to be held true - which Einstein agreed with as true irrelevant of 
inertial frame. A leap for us comes when we realize that the speed of 
causality, i.e. time, is fundamentally the speed of energy.  It's true 
for all clocks, objects, etc. even computers.

So when we engineer systems that queue information, we don't slow down 
energy, we slow down information. Computers are mass information tools 
so slowing down information slows down distributed compute. As Stuart 
says, "It's the latency, stupid".  It's physics too.

I was trying to explain to a dark fiber provider that I wanted 100Gb/s 
SFPs to a residential building in Boston. They said, nobody needs 
100Gb/s and that's correct from a link capacity perspective. But the 
economics & energy required for the lowest latency ber bit delivered 
actually is 100Gb/s SERDES attached to lasers attached to fiber.

What we really want is low latency at the lowest energy possible, and 
also to be unleashed from cables (as we're not dogs.) Hence FiWi.


> I do believe that we all want to get the best - latency and speed,
> hopefully, in this particular order :-)
> The problem was that from the very beginning of the Internet (yeah, I
> was still not here, on this planet, when it all started), everything
> was optimised for speed, bandwidth and other numbers, but not so much
> for bufferbloat in general.
> Some of the things that goes into it in the need for speed, are
> directly against the fixing latency...and it was not setup for it.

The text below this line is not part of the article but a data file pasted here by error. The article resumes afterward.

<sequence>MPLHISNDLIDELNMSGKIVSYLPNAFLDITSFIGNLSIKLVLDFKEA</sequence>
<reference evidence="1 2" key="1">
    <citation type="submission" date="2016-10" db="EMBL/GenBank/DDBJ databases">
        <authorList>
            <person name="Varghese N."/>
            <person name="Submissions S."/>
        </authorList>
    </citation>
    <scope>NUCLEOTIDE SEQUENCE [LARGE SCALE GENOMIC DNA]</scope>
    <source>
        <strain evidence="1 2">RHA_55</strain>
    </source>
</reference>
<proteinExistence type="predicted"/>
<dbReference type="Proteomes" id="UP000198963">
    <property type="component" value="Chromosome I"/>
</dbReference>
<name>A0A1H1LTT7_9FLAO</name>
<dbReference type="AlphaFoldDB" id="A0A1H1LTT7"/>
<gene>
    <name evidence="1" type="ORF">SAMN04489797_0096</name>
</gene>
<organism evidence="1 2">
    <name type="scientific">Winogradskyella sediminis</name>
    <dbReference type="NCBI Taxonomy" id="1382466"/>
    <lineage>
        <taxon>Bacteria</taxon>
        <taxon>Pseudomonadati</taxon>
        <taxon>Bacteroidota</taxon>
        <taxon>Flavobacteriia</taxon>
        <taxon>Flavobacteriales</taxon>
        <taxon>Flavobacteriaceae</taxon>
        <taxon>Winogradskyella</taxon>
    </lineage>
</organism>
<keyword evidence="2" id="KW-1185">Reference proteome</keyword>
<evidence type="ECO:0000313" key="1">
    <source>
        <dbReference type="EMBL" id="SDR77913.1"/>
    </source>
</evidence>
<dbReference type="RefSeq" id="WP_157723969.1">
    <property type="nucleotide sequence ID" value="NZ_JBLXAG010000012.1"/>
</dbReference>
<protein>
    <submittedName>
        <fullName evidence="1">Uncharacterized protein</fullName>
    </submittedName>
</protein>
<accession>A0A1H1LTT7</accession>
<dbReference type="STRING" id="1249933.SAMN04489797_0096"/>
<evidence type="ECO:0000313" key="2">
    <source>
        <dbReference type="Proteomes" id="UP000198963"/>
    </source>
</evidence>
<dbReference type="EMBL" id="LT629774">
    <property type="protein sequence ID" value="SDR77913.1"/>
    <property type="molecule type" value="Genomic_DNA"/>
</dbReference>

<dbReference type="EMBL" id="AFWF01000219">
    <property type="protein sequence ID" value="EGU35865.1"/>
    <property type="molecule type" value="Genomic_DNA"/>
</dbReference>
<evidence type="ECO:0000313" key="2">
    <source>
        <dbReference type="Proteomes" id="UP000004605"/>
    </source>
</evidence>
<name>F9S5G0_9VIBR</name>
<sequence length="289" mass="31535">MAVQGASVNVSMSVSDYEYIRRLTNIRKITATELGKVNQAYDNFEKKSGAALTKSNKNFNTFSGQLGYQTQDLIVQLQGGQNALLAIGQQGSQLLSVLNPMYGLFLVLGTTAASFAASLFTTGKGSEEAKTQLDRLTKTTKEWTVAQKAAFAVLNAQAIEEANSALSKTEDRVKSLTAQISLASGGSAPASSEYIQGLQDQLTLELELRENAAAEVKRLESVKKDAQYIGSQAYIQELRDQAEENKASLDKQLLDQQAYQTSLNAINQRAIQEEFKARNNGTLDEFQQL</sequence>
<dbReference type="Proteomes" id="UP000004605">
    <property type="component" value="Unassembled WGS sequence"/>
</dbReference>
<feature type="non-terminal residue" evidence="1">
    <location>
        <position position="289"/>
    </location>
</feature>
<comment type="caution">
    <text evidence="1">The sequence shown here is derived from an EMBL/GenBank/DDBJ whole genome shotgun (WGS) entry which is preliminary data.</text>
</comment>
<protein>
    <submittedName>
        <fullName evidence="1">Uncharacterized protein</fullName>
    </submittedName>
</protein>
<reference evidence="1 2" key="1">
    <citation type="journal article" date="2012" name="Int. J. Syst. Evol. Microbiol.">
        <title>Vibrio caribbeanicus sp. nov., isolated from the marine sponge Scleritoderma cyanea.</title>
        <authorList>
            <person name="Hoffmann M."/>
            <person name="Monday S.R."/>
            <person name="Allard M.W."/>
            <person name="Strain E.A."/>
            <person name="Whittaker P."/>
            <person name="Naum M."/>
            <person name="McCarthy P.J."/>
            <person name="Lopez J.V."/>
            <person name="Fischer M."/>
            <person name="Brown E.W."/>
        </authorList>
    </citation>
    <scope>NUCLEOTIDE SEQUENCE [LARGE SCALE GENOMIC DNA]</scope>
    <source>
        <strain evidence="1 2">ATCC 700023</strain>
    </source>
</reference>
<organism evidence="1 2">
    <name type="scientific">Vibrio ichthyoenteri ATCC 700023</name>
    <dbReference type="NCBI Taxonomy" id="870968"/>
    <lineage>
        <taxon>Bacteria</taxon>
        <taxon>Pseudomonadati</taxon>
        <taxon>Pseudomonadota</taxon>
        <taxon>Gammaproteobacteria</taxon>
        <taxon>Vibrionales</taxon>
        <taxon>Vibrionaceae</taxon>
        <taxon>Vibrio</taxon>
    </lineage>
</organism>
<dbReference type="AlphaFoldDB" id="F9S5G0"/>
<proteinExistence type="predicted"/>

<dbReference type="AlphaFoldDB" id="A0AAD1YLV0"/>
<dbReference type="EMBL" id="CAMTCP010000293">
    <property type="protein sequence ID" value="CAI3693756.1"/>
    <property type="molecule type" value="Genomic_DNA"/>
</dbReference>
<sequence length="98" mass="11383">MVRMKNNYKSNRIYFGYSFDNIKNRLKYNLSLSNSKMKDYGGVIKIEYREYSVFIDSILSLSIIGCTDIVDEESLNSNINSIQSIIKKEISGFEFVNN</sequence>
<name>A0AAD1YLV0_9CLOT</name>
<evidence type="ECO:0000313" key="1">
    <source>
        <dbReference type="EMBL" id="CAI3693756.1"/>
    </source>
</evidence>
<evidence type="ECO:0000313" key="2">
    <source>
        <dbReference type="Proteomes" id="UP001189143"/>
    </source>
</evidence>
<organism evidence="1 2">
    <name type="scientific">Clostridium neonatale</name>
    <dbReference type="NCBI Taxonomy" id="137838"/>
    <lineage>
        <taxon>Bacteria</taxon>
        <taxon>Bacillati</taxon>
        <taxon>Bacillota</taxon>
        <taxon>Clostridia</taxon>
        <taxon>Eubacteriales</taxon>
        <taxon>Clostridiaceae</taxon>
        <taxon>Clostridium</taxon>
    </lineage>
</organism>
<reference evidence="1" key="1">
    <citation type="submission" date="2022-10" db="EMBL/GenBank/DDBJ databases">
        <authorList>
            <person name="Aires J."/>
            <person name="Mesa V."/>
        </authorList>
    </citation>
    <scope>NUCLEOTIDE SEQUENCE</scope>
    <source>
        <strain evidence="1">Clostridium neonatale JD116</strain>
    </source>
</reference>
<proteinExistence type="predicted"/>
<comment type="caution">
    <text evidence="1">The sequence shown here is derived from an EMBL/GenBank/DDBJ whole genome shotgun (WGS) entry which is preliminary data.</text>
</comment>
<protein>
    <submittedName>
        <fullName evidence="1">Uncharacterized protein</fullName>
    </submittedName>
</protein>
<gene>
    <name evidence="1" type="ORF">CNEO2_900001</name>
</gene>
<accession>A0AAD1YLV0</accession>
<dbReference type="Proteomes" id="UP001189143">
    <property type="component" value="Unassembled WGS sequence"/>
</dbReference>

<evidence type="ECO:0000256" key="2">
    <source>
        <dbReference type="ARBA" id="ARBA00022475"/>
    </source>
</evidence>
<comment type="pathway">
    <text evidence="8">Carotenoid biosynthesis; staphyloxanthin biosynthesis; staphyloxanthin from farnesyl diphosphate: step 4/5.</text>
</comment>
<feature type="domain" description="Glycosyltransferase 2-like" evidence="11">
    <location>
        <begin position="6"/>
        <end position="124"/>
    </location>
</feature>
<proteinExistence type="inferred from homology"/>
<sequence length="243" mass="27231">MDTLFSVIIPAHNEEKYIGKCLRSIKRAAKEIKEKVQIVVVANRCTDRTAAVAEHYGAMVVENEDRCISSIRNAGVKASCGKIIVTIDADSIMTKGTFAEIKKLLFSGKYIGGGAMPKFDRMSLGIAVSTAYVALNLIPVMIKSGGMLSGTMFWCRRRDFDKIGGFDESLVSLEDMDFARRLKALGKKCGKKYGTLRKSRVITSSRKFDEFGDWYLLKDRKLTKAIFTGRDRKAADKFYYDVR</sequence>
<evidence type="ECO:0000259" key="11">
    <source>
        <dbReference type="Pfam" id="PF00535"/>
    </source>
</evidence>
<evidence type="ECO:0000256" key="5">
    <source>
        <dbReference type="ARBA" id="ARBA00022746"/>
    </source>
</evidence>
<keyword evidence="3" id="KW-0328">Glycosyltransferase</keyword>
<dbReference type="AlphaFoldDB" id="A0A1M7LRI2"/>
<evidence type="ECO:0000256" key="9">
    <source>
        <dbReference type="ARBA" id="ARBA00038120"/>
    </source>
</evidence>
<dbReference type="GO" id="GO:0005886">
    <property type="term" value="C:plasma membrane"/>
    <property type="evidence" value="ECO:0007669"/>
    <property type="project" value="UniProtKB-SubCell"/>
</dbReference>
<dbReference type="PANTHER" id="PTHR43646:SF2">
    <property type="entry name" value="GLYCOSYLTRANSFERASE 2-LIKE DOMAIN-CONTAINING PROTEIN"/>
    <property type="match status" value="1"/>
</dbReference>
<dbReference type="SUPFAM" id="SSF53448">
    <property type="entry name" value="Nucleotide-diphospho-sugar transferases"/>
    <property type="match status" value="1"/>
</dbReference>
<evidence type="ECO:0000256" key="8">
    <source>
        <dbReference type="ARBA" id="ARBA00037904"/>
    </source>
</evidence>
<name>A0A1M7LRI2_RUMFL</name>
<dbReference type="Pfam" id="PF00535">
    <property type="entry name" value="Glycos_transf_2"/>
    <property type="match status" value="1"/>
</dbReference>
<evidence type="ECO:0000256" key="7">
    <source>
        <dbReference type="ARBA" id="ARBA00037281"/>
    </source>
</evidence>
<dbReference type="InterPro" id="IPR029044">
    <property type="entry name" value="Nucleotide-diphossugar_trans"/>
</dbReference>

> Gamers and Covid (work from home, the need for the enterprise network
> but in homes...) brings it into conversation, thankfully, and now we
> will deal with it.
> Also, there is another thing I see and it's a negative sentiment
> against anything business (monetisation of, say - lower latency
> solutions) in general. If it comes from the general geeky/open
> source/etc folks, I can understand it a bit. But it comes also from
> the business people - assuming some of You works in big corporations
> or run ISPs. I'm all against cronyism, but to throw out the baby with
> the bathwater - to say that doing business (i.e. getting paid for
> delivering something that is missing/fixing something that is
> implementing insufficiently) is wrong, to look at it with disdain, is
> asinine.
> This has the connection with the general "Net Neutrality" (NN)
> sentiment. I have 2 suggestions for reading from the other side of the
> aisle, on this topic: https://www.martingeddes.com/1261-2 [1]/ (Martin
> was censored by all major social media back then, during the days of
> NN fight in the FCC and elsewhere.) Second thing is written by one and
> only Dave Taht:
> https://blog.cerowrt.org/post/net_neutrality_customers/
> To conclude, we need to find the way how to benchmark and/or
> communicate (translate, if You will) the whole variety of the quality
> of network statistics/metrics (which are complex) like QoE, QoS,
> latency, jitter, bufferbloat...to something, that is meaningful for
> the end user. See this short proposition of the Quality of Outcome by
> Domos: https://www.youtube.com/watch?app=desktop&v=MRmcWyIVXvg&t=4185s
> There is definitely a lot of work on this - and also on the finding
> the right benchmark and its actual measurement side, but it's a step
> in the right direction.
> Looking forward to seeing Your take on that proposed Quality of